Surveys reveal Europe’s production costs

High input costs have caused pain for pig producers.

Newly published international pig production cost comparisons in Europe highlight the damage that was inflicted on producers’ profitability when feed grain prices escalated in 2008 and also explore the relative competitiveness of the various European Union countries in producing organic pork.

Year of Pain

To find a graphic illustration that 2008 was a Year of Pain for pig producers internationally, you do not need to look any further than the latest comparison of pig production costs between countries published by the InterPig group of agricultural economists.

Their eighth annual report covers 2008, and highlights the hugely damaging impact on producers’ costs in 11 member states of the European Union that came from unprecedented price levels for feed grains on the world market.

A chart from the European Commission (see Figure 1) shows how EU feed prices followed the global trend by moving sharply upwards in the second half of 2007 and reaching a peak in the early part of 2008. As Figure 2 from the same source confirms, Europe’s pig prices responded to the higher cost only after a delay.

This particular annual analysis from the group was unable to include data from outside the European Union, the most notable absences being Brazil, Canada and the US. However, the comparison has since been extended through a Danish report by also incorporating some costings from Brazilian markets agency Embrapa, Ontario Pork in Canada and US university source Iowa State.

It indicates that the comparable national cost averages to add to Figure 3 would have been approximately 112 Euro cents per kilogram for Brazil, 118 Euro cents for Canadian producers and 117 Euro cents for US units.

In the British version of InterPig results published by BPEX, senior economic analyst Tony Fowler has commented that pig production costs in the European Union in 2008 rose on average by 24% compared with 2007. EU feed costs as an annual average were 18% higher in Euro terms. Even so, he added, 2008 eventually marked the return to profitability of the European pig sector as feed prices weakened in the later months, while further improvements in technical efficiency helped to keep costs down.

2009 improvements

How will 2009 look by comparison when the next InterPig assessment appears in the latter part of this year?

Farm economists in Europe have been offering some clues already, such as when Martin Andersson of the Danish Agriculture & Food Council told a European Pig Producers meeting that the average pig production costs per kilogram of carcase in the first six months of 2009 continued to be lower in Brazil, Canada and the US than for the member states of the European Union. Within the EU, costs during that period were lower in Denmark, Spain, France and the Netherlands than in the UK, Ireland and Germany.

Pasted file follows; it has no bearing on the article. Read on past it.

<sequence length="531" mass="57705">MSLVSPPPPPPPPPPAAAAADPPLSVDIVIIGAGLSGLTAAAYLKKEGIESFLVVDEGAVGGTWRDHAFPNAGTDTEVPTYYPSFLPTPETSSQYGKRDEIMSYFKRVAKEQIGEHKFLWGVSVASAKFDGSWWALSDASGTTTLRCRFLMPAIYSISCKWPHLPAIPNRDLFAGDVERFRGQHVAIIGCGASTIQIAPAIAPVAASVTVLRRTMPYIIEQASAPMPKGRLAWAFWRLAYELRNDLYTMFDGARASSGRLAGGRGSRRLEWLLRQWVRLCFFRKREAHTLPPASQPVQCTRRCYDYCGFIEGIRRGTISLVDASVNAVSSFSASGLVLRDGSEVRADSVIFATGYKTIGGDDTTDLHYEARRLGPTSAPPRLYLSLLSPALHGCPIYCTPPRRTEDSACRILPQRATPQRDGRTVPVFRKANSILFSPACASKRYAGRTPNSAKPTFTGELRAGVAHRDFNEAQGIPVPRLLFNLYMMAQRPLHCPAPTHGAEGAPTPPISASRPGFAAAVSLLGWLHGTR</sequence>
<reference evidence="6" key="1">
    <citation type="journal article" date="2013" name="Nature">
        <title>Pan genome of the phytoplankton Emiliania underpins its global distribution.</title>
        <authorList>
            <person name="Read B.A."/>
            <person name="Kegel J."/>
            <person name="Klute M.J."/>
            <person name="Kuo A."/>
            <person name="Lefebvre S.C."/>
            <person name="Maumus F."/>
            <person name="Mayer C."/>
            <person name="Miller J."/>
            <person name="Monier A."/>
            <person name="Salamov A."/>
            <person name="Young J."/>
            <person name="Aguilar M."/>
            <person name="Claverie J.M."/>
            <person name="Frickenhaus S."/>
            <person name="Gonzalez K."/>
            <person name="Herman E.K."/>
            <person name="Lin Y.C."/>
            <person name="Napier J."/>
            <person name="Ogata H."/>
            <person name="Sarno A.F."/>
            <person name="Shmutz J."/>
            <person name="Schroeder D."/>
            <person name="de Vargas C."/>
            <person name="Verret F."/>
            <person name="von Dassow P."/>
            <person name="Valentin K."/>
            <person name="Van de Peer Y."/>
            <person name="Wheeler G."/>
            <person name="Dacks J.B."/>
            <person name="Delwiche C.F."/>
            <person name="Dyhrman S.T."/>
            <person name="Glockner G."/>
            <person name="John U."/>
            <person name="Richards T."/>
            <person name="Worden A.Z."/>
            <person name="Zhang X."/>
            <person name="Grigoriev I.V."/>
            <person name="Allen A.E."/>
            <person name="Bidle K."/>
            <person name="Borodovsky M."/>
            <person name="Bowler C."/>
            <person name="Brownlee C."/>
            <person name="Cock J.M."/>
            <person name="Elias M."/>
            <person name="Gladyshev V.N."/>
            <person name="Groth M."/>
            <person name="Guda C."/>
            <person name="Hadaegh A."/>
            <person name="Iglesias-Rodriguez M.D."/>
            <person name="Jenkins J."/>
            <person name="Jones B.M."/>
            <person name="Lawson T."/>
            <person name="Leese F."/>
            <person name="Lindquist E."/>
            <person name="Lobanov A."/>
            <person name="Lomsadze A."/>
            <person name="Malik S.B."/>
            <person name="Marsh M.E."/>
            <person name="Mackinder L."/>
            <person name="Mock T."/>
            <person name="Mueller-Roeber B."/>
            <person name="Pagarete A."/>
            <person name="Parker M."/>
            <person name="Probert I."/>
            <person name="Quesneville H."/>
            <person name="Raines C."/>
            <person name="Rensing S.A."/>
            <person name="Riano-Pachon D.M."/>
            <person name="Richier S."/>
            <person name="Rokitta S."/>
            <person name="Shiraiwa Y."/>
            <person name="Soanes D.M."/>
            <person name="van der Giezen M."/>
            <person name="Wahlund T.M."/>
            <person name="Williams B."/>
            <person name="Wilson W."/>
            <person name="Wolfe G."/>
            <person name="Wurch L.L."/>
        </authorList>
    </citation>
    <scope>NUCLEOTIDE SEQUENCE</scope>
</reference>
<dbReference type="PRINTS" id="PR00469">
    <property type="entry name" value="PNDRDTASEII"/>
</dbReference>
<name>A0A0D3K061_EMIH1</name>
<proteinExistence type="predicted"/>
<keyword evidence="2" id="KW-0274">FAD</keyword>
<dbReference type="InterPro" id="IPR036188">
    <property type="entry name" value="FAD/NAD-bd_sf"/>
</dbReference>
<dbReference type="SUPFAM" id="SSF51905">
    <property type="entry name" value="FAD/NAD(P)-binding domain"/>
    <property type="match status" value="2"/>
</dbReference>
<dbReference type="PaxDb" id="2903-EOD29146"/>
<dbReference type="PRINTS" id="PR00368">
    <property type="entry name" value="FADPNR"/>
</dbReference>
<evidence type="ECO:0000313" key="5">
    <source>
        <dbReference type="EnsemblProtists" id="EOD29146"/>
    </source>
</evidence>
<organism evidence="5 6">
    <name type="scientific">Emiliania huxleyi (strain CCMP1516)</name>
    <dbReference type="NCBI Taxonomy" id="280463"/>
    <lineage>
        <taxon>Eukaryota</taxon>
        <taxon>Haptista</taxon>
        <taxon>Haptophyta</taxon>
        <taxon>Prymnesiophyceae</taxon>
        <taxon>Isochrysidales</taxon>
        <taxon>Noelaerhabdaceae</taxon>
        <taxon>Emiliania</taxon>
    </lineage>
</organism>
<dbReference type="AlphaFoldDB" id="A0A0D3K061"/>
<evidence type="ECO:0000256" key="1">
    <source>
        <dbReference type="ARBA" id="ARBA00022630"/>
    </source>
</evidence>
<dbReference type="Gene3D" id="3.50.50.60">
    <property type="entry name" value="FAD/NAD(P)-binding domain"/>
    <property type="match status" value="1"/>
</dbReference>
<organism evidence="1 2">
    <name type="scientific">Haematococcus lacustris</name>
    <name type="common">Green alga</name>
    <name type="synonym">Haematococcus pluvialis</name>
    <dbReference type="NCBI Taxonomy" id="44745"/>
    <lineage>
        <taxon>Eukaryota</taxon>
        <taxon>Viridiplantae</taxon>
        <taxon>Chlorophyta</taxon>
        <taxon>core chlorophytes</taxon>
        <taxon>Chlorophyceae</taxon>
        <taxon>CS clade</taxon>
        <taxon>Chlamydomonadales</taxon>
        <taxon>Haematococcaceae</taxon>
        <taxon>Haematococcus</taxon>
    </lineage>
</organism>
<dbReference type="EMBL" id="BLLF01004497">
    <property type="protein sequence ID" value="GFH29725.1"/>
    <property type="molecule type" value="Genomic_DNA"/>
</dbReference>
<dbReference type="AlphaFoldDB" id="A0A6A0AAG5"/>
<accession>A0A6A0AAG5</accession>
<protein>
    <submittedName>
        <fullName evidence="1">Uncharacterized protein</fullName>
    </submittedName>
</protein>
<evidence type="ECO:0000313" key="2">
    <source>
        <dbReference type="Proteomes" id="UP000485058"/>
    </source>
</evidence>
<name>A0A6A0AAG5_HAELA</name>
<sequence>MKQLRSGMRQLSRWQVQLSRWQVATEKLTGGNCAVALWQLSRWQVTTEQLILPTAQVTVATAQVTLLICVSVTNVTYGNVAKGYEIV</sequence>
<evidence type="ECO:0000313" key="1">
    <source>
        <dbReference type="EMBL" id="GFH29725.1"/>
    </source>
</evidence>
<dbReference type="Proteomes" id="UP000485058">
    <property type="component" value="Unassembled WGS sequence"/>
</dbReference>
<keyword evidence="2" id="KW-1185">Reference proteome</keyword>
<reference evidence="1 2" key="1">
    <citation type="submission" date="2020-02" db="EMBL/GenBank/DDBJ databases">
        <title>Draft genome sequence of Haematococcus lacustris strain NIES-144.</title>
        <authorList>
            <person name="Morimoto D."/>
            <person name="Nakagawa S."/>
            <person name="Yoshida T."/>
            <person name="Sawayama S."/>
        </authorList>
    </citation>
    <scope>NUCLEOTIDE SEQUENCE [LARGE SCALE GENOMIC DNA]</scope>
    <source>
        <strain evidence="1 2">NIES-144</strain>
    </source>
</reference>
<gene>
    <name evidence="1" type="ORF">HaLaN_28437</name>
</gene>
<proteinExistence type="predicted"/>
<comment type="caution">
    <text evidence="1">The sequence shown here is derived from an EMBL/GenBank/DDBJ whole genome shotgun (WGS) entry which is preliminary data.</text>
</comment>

Nonetheless, calculations shown by the council's 2009 annual report suggest that producers in all of the countries made losses in the January to June period as feed costs were restored only slowly to lower levels after the high grain prices of 2007/08.

Expressed in terms of US dollars, in Denmark it meant a production cost of slightly over US$2 per kilogram, leaving a negative margin of about 40 cents. For Germany, it gave an average loss of about 44 cents from a production cost of approximately $2.43. The same rate of loss per kilogram was calculated for Canada due to low pig prices, even though the Canadian production cost was lower at around US$1.64.

Danish prices just about covered costs in the third quarter of the year, says Finn Udesen at the agriculture/food council, before margins slipped into the minus zone again in the final three months. On balance, therefore, there had, in fact, been some improvement in profitability in the second six months of 2009.

The Danes have since calculated that their fall in feed prices in 2009 was greater (at 27.9%) than in any other EU country. So they estimate that Denmark achieved the lowest pig production costs in the European Union last year. Their calculation of DKK10.11 per kilogram is shown in Figure 4 as equating to about €1.36 (US$1.89).

As the other national averages on the figure suggest, the dramatic drop in feed prices internationally in 2009 meant big reductions in production costs in each of the countries reviewed. But the Danish assessors point to an apparent narrowing of the cost gap between EU producers and those in North America and Brazil.

Among major reasons, they comment, has been that the feed price last year dropped less in North America than in Europe. With a rising exchange rate for the US dollar preventing any greater fall in grain prices, American feed costs per kilogram carcase weight were only 5% lower in 2009 than in 2008. The overall effect was that the average cost of producing pork in 2009 was only about 33 Euro cents (46 US cents) more per kilogram in Europe than in North America.

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